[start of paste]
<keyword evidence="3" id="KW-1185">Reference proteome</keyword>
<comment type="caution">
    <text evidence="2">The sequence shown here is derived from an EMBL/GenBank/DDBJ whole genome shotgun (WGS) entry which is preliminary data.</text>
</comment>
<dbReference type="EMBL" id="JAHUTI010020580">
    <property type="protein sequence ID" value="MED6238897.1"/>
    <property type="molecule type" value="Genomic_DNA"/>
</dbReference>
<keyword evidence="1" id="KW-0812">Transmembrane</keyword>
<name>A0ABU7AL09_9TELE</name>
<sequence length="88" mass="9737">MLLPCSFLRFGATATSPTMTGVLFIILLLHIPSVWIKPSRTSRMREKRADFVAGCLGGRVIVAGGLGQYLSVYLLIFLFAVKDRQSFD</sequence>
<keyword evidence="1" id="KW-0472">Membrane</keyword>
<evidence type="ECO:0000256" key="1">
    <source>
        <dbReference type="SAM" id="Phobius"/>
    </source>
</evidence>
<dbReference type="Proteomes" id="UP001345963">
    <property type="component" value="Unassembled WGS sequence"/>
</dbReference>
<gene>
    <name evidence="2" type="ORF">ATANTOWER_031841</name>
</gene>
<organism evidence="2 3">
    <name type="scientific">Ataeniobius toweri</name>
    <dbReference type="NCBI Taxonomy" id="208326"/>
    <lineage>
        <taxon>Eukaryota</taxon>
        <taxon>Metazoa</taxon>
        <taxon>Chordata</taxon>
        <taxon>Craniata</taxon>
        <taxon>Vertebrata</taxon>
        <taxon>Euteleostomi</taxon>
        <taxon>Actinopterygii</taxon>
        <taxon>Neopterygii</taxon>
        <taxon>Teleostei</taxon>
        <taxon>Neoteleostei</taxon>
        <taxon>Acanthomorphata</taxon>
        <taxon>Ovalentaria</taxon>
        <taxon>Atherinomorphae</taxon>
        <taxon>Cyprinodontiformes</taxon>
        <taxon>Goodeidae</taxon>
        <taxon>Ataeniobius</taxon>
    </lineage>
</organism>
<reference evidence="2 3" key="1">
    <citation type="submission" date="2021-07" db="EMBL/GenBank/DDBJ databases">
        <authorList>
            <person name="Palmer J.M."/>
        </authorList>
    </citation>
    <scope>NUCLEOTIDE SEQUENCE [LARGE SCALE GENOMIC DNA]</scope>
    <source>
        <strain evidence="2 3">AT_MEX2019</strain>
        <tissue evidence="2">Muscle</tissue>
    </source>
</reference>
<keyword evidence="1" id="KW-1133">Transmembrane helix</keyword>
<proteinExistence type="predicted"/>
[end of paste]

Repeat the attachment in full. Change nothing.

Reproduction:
<keyword evidence="3" id="KW-1185">Reference proteome</keyword>
<comment type="caution">
    <text evidence="2">The sequence shown here is derived from an EMBL/GenBank/DDBJ whole genome shotgun (WGS) entry which is preliminary data.</text>
</comment>
<dbReference type="EMBL" id="JAHUTI010020580">
    <property type="protein sequence ID" value="MED6238897.1"/>
    <property type="molecule type" value="Genomic_DNA"/>
</dbReference>
<keyword evidence="1" id="KW-0812">Transmembrane</keyword>
<name>A0ABU7AL09_9TELE</name>
<sequence length="88" mass="9737">MLLPCSFLRFGATATSPTMTGVLFIILLLHIPSVWIKPSRTSRMREKRADFVAGCLGGRVIVAGGLGQYLSVYLLIFLFAVKDRQSFD</sequence>
<keyword evidence="1" id="KW-0472">Membrane</keyword>
<evidence type="ECO:0000256" key="1">
    <source>
        <dbReference type="SAM" id="Phobius"/>
    </source>
</evidence>
<dbReference type="Proteomes" id="UP001345963">
    <property type="component" value="Unassembled WGS sequence"/>
</dbReference>
<gene>
    <name evidence="2" type="ORF">ATANTOWER_031841</name>
</gene>
<organism evidence="2 3">
    <name type="scientific">Ataeniobius toweri</name>
    <dbReference type="NCBI Taxonomy" id="208326"/>
    <lineage>
        <taxon>Eukaryota</taxon>
        <taxon>Metazoa</taxon>
        <taxon>Chordata</taxon>
        <taxon>Craniata</taxon>
        <taxon>Vertebrata</taxon>
        <taxon>Euteleostomi</taxon>
        <taxon>Actinopterygii</taxon>
        <taxon>Neopterygii</taxon>
        <taxon>Teleostei</taxon>
        <taxon>Neoteleostei</taxon>
        <taxon>Acanthomorphata</taxon>
        <taxon>Ovalentaria</taxon>
        <taxon>Atherinomorphae</taxon>
        <taxon>Cyprinodontiformes</taxon>
        <taxon>Goodeidae</taxon>
        <taxon>Ataeniobius</taxon>
    </lineage>
</organism>
<reference evidence="2 3" key="1">
    <citation type="submission" date="2021-07" db="EMBL/GenBank/DDBJ databases">
        <authorList>
            <person name="Palmer J.M."/>
        </authorList>
    </citation>
    <scope>NUCLEOTIDE SEQUENCE [LARGE SCALE GENOMIC DNA]</scope>
    <source>
        <strain evidence="2 3">AT_MEX2019</strain>
        <tissue evidence="2">Muscle</tissue>
    </source>
</reference>
<keyword evidence="1" id="KW-1133">Transmembrane helix</keyword>
<proteinExistence type="predicted"/>